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Drugs. 1995 Feb;49(2):280-94.

Venlafaxine. A review of its pharmacology and therapeutic potential in depression.

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Adis International Limited, Auckland, New Zealand.


Venlafaxine is a phenylethylamine derivative which facilitates neurotransmission in the brain by blocking presynaptic reuptake of serotonin (5-hydroxytryptamine: 5-HT) and noradrenaline (norepinephrine). Clinical data from patients with major depression are consistent with the favourable efficacy and tolerability profile of venlafaxine predicted by pharmacodynamic studies. In patients with major depression, venlafaxine 75 to 375 mg/day administered for 6 weeks was significantly more effective than placebo, and at least as effective as imipramine, clomipramine, trazodone or fluoxetine. Venlafaxine is well tolerated, being associated with fewer anticholinergic and CNS adverse effects than tricyclic antidepressants. Unlike the tricyclic antidepressants, venlafaxine does not appear to significantly affect cardiac conduction, although there have been a few reports of modest increases in blood pressure, particularly after high doses of the drug. In conclusion, wider clinical experience is required to better characterise and confirm potential advantages of venlafaxine compared with other antidepressant agents. These advantages may include a rapid onset of action and reduced propensity to cause anticholinergic effects and cardiotoxicity compared with tricyclic antidepressants. Nevertheless, at this stage venlafaxine offers a more attractive treatment option than tricyclic antidepressants for patients with major depression, primarily because of its good overall tolerability profile.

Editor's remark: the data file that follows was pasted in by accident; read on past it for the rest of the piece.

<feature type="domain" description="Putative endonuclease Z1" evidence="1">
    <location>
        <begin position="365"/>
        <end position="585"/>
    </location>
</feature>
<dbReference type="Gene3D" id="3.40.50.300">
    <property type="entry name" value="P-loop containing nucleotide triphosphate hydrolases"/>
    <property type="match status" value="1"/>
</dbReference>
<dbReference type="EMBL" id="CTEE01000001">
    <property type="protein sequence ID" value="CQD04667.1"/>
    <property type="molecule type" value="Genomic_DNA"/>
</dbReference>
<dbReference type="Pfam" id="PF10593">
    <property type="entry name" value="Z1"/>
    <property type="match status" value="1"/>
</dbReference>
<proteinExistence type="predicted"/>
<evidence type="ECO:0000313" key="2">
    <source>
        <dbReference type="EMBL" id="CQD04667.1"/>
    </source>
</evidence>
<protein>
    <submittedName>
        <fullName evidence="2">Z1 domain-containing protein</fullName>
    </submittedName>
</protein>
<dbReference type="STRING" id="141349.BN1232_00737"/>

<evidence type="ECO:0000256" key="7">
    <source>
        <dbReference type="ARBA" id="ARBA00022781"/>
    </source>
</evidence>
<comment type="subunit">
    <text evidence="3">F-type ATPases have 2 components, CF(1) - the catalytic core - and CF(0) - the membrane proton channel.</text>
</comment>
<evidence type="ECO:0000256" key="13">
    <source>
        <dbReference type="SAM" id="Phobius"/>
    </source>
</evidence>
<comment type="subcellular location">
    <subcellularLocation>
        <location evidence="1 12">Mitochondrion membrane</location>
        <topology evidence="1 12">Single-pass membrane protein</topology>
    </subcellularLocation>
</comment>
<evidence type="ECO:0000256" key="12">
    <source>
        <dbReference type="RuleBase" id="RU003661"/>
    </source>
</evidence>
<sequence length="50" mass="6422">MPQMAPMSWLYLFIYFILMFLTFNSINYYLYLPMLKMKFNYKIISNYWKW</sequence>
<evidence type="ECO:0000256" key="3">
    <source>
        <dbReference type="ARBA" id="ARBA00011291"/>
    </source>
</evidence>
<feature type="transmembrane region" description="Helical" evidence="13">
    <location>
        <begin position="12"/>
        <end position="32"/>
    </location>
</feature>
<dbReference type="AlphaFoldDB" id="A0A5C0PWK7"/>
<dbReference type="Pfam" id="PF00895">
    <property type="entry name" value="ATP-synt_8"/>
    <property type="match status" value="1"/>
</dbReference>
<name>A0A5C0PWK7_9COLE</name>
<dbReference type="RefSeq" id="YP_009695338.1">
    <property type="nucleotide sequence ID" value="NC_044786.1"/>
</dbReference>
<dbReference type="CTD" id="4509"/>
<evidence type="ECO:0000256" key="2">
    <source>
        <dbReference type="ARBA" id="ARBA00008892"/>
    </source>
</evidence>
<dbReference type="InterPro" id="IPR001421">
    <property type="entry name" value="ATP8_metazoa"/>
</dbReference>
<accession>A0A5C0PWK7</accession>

[Indexed for MEDLINE]

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